4. Don’t enrich the lawyers. Try and do all you can to avoid hostilities and lawyers at twelve paces. It will only erode whatever assets you have to divide.
  5. Similarly, do all you can to try and keep things amicable. After a lengthy marriage, most of us have a bulging dossier of grievances but airing them loudly and angrily probably ain’t gonna help. If you have kids, make their welfare your shared priority.
  6. Remember that mental health care plan you got from your GP? This is the time to use it on a regular basis. Having a good vent and some professional expertise on your side is priceless.
  7. Practice good self-care. That M.E.D.S. mantra? (Meditation, exercise, diet, sleep) It’s never been more needed. If you never thought you were the meditating type, guess what? You are now. Exercise, time in nature, eating a good variety of healthy food, going easy on the booze, coffee and screens to assist sleep, will help you weather the storm.

There is life after a separation and unimagined new opportunities, friendships and interests might present themselves. In fact, while we’re at it, can we ditch the term “separation” altogether? However painful it may be, many relationships run their course and usher in a time for change and renewal. Maybe “completion” is a healthier term for closing a relationship chapter.


About the Author

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Tim Baker is an award-winning author, journalist and storyteller specialising in surfing history and culture, working across a wide variety of media from books and magazines to film, video, and theatre. Some of his most notable books include “Occy”, a national bestseller and chosen by the Australia Council as one of “50 Books You can’t Put Down” in 2008, and “The Rip Curl Story” which documents the rise of the iconic Australian surf brand to mark its 50th anniversary in 2019. Tim is a former editor of Tracks and Surfing Life magazines. He has twice won the Surfing Australia Hall of Fame Culture Award.

Tim was diagnosed with stage 4, metastatic prostate cancer in 2015 with a Gleason score 9. He was told he had just five years of reasonable health left, but seven years on, at 57, he’s still surfing, writing, and enjoying being a dad. His latest book, Patting The Shark, also documents his cancer journey and will be published in August. Tim will be sharing weekly insights into his journey to help other men who have also been impacted by prostate cancer.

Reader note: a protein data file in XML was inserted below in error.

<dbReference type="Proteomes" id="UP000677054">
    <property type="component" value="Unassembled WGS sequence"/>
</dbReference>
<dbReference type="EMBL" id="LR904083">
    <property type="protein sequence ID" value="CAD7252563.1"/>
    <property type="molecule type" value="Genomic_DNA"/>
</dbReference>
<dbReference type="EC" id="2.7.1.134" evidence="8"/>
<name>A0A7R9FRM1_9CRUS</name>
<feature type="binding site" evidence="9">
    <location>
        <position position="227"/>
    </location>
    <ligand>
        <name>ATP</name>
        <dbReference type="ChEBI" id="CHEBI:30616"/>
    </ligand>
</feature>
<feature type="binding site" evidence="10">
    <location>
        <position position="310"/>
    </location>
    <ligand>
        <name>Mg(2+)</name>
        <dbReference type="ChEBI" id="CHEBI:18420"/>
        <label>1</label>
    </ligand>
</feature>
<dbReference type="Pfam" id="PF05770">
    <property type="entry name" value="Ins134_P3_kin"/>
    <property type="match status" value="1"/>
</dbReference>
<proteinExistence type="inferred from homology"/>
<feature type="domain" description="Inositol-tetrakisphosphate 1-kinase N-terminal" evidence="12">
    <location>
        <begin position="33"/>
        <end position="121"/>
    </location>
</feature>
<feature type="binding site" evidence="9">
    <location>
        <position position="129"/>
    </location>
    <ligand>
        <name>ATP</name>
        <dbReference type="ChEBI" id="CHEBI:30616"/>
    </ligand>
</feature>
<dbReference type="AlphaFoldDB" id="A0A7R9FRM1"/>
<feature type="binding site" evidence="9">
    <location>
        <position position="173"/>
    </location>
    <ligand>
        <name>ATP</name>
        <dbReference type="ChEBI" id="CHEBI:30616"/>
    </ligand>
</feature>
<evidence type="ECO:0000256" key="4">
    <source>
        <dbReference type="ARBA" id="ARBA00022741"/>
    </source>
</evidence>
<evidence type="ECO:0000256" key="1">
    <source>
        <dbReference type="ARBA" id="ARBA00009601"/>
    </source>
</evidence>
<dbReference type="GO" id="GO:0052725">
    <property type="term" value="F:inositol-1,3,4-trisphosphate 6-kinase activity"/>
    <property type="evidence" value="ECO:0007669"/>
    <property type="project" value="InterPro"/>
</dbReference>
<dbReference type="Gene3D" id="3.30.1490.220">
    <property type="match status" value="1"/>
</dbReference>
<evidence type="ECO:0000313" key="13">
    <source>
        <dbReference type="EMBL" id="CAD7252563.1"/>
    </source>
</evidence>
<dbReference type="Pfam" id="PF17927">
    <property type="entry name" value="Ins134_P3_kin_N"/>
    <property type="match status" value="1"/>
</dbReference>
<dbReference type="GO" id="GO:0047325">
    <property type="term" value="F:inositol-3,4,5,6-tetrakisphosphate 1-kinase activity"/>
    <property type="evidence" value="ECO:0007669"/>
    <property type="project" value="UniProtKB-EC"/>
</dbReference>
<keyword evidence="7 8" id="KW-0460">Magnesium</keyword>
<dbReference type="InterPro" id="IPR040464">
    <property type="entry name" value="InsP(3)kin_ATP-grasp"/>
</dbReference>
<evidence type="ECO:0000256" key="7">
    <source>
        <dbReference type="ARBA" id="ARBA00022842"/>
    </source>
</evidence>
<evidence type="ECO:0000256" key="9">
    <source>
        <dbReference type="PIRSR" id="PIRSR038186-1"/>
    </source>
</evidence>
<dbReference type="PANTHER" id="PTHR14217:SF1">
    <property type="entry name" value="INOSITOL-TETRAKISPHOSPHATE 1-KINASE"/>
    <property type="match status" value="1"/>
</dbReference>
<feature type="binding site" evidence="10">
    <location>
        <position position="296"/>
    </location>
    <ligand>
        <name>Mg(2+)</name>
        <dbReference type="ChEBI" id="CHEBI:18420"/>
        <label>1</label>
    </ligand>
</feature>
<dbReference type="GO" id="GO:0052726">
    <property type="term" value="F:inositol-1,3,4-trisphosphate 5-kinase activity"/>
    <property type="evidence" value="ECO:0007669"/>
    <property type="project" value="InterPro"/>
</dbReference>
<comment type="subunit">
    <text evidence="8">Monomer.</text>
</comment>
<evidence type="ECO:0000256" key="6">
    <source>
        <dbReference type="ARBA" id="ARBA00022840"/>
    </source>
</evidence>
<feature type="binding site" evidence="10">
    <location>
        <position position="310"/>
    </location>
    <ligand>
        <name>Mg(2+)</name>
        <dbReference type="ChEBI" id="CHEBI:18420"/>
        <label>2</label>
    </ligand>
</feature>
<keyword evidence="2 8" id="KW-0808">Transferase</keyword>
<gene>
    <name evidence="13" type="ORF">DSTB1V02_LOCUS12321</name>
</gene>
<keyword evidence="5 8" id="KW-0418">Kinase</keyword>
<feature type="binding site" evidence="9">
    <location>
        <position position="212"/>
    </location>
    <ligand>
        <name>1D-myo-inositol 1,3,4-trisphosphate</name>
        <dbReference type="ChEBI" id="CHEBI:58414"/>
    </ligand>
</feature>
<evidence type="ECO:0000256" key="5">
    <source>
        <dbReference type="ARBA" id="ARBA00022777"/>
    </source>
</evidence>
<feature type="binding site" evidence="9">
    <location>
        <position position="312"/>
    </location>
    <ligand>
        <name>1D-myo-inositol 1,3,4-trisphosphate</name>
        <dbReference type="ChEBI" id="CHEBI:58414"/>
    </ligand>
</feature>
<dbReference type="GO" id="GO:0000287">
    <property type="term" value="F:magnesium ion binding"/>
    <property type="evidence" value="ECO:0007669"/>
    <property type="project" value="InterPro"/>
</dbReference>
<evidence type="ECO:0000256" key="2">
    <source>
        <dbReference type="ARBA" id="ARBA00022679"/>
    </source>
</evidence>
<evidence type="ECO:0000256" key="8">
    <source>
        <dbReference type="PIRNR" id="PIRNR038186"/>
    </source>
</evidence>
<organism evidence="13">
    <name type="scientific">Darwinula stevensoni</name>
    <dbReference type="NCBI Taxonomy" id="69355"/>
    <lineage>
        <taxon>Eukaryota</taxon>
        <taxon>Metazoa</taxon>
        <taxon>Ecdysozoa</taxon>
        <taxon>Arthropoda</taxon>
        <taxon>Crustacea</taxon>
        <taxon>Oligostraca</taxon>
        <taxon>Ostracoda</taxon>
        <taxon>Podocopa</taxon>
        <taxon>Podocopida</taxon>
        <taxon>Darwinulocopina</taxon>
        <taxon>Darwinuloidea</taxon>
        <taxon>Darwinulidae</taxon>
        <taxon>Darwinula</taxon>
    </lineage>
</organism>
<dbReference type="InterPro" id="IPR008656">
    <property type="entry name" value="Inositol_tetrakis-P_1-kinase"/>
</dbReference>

Help is Available

Prostate Cancer Specialist Telenursing Service

If your life has been impacted by prostate cancer, our Specialist Telenursing Service is available to help. If you would like to reach out to the PCFA Prostate Cancer Specialist Telenurse Service for any questions you have about your prostate cancer experience, please phone 1800 22 00 99 Monday - Friday 9am - 5pm, Wednesday 10am-8pm (AEDT).

Prostate Cancer Support Groups

PCFA is proud to have a national network of affiliated support groups in each state and territory of Australia consisting of men and women who have a passion for assisting others who encounter prostate cancer. This network is made up of over 170 affiliated groups who meet locally to provide one-to-one support, giving a vision of life and hope after treatment. Call us on 1800 22 00 99 to find your local group.

MatesCONNECT Telephone-based peer support

MatesCONNECT is a telephone-based peer support program for men affected by prostate cancer. If you’ve recently been diagnosed with prostate cancer, our MatesCONNECT service can connect you to a trained volunteer who understands what you’re going through. All of our volunteers have been through prostate cancer. Simply call us on 1800 22 00 99 to be connected with a volunteer.

Newly diagnosed? or need to find more information? Access the PCFA resources here.